Star Trek: Discovery Is Tearing the Streaming World Apart


    Star Trek: Discovery Is Tearing the Streaming World Apart

    When Gunnarsson began analyzing the streaming world 10 years ago, Hollywood studios were lax in how they sold the streaming rights to their services, seeing it as an unnecessary extra. The deals were experimental. “They did market by market, then did bigger global deals, then realized it’s not good for them and removed rights from Netflix—because they are completely disrupting their markets,” he says. “Now we’re in a world where they’re launching their own streaming services.” The removal of series and shows from mainstream platforms into others is the logical conclusion of that shift in how things work. Star Trek is just the latest victim of the global rights tug-of-war, and the likes of the US Office and Friends, both of which are no longer on Netflix in the US, could soon also vanish from Netflix worldwide. Services like NBC’s streaming platform Peacock, which launched in the UK and Ireland this week, are unlikely to keep their biggest shows sat on Netflix for long.

    Streaming services will soon have a difficult decision to make, says Johnana Gibson, Herchel Smith professor of intellectual property law at Queen Mary University of London: Whether they want a smaller share of a crowded market or decide to team up through cross-licensing arrangements to share content. “If the market leader is Netflix then that’s a further motivation for others to cooperate in such ways in order to compete with Netflix,” she says.

    Rosen is more blunt. “For Star Trek fans and ViacomCBS shareholders, it sucks,” he says. The latter, he believes, will be left carrying the can for the higher marketing expenses required to bring eyeballs to Star Trek on Paramount+, rather than leveraging the built-in benefits of Netflix’s massive audience. As for Netflix? It’s a loss, sure—but how big a loss is difficult to tell because there’s a dearth of data. How the company will plug the USS Discovery-shaped hole in its programming slate is clearer to Rosen. “The economics of producing its own content imply it will likely seek to produce the next Star Trek—and likely from a foreign country,” he says.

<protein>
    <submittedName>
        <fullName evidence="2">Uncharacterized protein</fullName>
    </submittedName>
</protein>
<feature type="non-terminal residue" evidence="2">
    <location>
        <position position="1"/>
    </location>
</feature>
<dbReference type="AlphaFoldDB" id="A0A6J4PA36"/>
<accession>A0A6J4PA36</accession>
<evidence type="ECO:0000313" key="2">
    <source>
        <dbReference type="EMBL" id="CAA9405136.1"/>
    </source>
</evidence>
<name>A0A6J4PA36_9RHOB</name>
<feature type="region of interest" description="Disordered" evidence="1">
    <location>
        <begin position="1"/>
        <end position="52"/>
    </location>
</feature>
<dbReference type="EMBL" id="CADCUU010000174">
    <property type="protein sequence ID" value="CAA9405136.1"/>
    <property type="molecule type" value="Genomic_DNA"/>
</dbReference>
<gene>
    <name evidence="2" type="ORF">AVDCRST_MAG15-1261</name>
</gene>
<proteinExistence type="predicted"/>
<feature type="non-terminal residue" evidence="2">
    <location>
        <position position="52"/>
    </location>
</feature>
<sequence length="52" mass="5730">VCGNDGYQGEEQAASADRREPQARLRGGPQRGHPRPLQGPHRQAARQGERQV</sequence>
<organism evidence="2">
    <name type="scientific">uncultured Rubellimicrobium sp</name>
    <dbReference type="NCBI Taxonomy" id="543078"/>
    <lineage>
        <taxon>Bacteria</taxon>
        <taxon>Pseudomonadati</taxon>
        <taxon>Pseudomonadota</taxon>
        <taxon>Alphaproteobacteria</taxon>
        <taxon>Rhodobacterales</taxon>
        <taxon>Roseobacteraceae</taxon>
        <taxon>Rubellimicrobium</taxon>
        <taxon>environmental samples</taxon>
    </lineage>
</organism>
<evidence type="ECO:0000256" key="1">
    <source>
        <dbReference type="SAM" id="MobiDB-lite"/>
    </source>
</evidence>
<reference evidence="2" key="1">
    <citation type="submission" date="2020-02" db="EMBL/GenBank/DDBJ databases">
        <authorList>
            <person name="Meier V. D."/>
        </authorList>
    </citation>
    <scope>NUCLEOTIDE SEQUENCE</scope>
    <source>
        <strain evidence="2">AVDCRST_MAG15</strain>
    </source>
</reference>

Every streaming service is seeking to develop its own IP precisely so they don’t struggle when rightsholders pull the rug out from underneath them. “The number of originals is increasing across different platforms,” says Gunnarsson. “If you have a streaming service, you must have exclusive content. Netflix and Amazon have been doing this. All of them have.” In 2016, Netflix revealed it had a target for half its content to be original, home-grown series or movies. While it’s not there yet, 40 percent of Netflix programming in the United States is original to the streaming service—up from 16 percent in January 2019. At that pace, Netflix will reach their goal around this time next year. As original content becomes more vital, the future of beloved existing series on streaming services becomes threatened. “Anything a streaming service doesn’t own and has to license may disappear from a platform if not supported by an ongoing significant audience,” says Gibson.

    As for Star Trek, the universe is already expanding—and could expand at warp speed, says Rosen, aping the way Disney has built out the Marvel Cinematic Universe. With animated series about lower-ranked staffers on starships already streaming, future shows could delve deeper into the Star Trek canon. That could, in time, make Paramount+ a genuine Netflix rival—but there’s a long way to go. “I wouldn’t necessarily bet against them building a universe with that IP,” he says. “There are worse decisions they are making.”

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    Published at Fri, 19 Nov 2021 12:00:00 +0000

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